Speak Up and Speak Out: Why Psychologists Should Take Up John Lewis’ Call for Immigration Refo
By Melba J. T. Vasquez, PhD, ABPP (2011 Past-President of the American Psychological Association)
“You must speak up, you must speak out, you must get in the way.”
These were the impassioned words spoken by Congressman John Lewis (D-GA) after receiving a Presidential Citation from APA President Nadine Kaslow, PhD, urging psychologists to become involved in the movement to pass comprehensive immigration reform.
“There’s too many people, too many of our sisters and brothers, young people, young children…living in fear. That’s not healthy,” said Lewis. “That can do not only damage to the soul but also the mind and the body. As a nation and a people we can do better, we can do much better.”
If there’s anybody who knows something about speaking up and getting in the way, it is Congressman Lewis. After all, this is the same tireless civil rights icon who marched side-by-side with Martin Luther King during the Civil Rights Movement; the same person who on March 7, 1965 led the march in Selma, Alabama, which many historians have credited with providing the momentum to pass the Voting Rights Act of 1965.
By his own admission, the Congressman has been arrested in an act of civil disobedience more than 45 times. Despite sustaining numerous physical attacks and threats of violence, he remains a committed activist of the nonviolence philosophy. His most recent arrest came in October of last year while advocating for Congress to reform our nation’s immigration laws, which he believes has become one of the defining civil rights struggles of the modern era.
I agree with Congressman Lewis and applaud his commitment to civil rights. As the former President of APA, and the first woman of color to hold the position, it was not always an easy decision to pursue my three Presidential Initiatives on psychology, diversity and social justice:
I knew there would be a contingent of APA members that preferred that the association stay away from these controversial topics. But I did not become a psychologist to understand human behavior and then hold onto that information while I observed society at a distance.
Simply put, the contributions being made by psychologists are too relevant to ongoing social concerns not try to bridge the “disconnect” between research and public policy in order to:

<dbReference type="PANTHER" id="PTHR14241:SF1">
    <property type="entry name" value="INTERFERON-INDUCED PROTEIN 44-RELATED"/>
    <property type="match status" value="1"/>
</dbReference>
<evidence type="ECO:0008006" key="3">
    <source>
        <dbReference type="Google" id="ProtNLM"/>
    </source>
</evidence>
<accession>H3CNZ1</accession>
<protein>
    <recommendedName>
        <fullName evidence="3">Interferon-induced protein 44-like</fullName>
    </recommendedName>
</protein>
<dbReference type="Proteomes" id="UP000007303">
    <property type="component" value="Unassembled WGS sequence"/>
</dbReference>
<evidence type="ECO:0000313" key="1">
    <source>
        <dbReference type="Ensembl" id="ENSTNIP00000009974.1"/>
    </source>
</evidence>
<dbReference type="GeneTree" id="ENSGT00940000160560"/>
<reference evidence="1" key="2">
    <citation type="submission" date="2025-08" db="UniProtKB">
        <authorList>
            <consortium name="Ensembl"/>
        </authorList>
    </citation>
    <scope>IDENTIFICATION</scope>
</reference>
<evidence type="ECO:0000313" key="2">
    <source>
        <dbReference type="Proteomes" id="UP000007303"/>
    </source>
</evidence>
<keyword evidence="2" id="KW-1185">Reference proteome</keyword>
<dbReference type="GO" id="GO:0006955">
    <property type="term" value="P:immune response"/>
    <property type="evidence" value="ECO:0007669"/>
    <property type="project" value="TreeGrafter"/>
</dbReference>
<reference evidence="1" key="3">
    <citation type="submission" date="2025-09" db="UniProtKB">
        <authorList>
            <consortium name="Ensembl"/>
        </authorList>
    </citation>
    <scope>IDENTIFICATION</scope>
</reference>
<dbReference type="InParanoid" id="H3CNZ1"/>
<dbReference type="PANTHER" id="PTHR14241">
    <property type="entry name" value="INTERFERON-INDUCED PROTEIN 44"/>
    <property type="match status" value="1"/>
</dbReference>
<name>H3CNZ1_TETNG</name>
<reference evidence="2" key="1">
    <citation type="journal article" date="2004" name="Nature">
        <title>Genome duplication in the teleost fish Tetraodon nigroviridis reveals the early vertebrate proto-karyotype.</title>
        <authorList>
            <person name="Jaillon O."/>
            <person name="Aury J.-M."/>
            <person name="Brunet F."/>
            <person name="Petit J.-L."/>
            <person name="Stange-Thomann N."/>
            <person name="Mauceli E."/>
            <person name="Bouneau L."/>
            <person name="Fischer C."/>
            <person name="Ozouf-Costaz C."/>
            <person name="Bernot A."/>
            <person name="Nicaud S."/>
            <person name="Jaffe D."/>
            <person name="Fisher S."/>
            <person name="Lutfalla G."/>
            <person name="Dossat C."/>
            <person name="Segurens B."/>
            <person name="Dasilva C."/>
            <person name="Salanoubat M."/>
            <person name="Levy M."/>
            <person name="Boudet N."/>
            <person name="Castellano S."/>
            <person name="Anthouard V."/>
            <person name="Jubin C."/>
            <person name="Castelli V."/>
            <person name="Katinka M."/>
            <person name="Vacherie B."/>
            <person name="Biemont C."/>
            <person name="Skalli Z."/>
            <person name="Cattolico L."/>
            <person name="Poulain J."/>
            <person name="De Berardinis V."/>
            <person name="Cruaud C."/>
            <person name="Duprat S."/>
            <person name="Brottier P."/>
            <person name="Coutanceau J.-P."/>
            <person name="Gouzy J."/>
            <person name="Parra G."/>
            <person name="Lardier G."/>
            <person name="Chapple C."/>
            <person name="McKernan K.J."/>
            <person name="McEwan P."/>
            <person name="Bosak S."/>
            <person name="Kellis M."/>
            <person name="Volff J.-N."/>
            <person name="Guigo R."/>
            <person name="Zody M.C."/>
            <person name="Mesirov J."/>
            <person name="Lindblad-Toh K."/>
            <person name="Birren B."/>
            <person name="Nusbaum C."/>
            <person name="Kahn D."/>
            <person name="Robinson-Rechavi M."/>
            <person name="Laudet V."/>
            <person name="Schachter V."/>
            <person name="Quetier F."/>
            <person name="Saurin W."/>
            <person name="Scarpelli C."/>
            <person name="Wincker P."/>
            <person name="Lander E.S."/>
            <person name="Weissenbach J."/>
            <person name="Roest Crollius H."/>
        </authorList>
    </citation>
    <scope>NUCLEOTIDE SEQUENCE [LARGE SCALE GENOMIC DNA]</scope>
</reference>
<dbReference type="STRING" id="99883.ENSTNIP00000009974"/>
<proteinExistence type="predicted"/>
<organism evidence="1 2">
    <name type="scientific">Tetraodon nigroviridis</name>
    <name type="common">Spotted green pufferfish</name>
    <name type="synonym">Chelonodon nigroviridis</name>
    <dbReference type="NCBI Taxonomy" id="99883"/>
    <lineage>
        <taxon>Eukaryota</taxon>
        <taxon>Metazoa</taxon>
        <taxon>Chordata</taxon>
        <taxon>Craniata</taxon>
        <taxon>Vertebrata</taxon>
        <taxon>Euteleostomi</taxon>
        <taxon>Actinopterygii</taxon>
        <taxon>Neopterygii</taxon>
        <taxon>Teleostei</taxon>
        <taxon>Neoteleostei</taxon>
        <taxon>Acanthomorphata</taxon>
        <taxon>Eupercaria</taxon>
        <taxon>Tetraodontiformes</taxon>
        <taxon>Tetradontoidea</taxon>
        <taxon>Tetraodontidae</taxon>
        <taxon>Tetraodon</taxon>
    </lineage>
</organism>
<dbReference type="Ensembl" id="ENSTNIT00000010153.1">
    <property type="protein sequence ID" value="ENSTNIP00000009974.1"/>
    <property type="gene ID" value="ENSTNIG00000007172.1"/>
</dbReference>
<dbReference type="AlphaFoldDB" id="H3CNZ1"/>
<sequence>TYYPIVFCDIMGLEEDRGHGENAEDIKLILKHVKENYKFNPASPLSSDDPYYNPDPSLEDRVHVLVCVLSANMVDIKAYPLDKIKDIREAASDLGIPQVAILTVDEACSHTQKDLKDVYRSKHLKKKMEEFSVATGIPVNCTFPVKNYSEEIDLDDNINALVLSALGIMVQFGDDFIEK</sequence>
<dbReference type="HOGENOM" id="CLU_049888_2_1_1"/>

help others understand the psychological factors related to the immigrant experience; and
contribute to decision-making on immigration policies.
I am proud these task force reports have helped pave the way for APA to be proactive in advocating for the needs of immigrant communities and other underserved groups.
Some of APA’s efforts on immigration have included:
Submitting congressional testimony on the recent surge of unaccompanied minors;
Organizing a congressional symposium and Capitol Hill visits.
I believe psychologists should take Rep. Lewis’ remarks to heart and speak up, speak out, and get in the way in the struggle for comprehensive immigration reform. We must do more to debunk myths and stereotypes and improve the lives of the immigrants.
Melba J. T. Vasquez received her doctorate from the scientist-practitioner counseling psychology program at the University of Texas at Austin in 1978. She is an independent practitioner in Austin. Her areas of scholarship are ethics, multicultural psychotherapy, psychology of women, supervision and training. She has provided leadership service to the profession of psychology for three decades.
Dr. Vasquez served as president of the American Psychological Association in 2011. She has also served on the APA Board of Directors and in various roles in APA governance, including as member or chair of a dozen APA boards, committees and task forces. She is co-author of three books, including “Ethics in Psychotherapy and Counseling” (Pope & Vasquez), “How to Survive and Thrive as a Therapist” (Pope & Vasquez), and “APA Ethics Code Commentary and Case Illustrations” (2010, Campbell, Vasquez, Behnke & Kinscherff). She has written more than 65 journal articles and book chapters, and served on the editorial boards of 10 journals. She is the recipient of over 30 awards for distinguished service, advocacy and mentoring.
Image source: Flickr (U.S. Department of Labor) via Creative Commons